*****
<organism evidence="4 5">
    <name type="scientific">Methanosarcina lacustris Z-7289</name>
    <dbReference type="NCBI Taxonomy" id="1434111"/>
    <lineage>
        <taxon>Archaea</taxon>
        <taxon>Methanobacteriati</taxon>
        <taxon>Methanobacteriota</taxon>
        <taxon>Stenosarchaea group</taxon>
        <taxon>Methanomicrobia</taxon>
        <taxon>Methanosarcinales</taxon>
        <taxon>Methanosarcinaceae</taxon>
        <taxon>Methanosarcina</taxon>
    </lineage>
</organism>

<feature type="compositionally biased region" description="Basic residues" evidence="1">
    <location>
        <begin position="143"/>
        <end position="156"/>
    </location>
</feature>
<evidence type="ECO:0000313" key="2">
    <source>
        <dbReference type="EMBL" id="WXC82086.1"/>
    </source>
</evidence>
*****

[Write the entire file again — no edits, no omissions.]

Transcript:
<organism evidence="4 5">
    <name type="scientific">Methanosarcina lacustris Z-7289</name>
    <dbReference type="NCBI Taxonomy" id="1434111"/>
    <lineage>
        <taxon>Archaea</taxon>
        <taxon>Methanobacteriati</taxon>
        <taxon>Methanobacteriota</taxon>
        <taxon>Stenosarchaea group</taxon>
        <taxon>Methanomicrobia</taxon>
        <taxon>Methanosarcinales</taxon>
        <taxon>Methanosarcinaceae</taxon>
        <taxon>Methanosarcina</taxon>
    </lineage>
</organism>

<feature type="compositionally biased region" description="Basic residues" evidence="1">
    <location>
        <begin position="143"/>
        <end position="156"/>
    </location>
</feature>
<evidence type="ECO:0000313" key="2">
    <source>
        <dbReference type="EMBL" id="WXC82086.1"/>
    </source>
</evidence>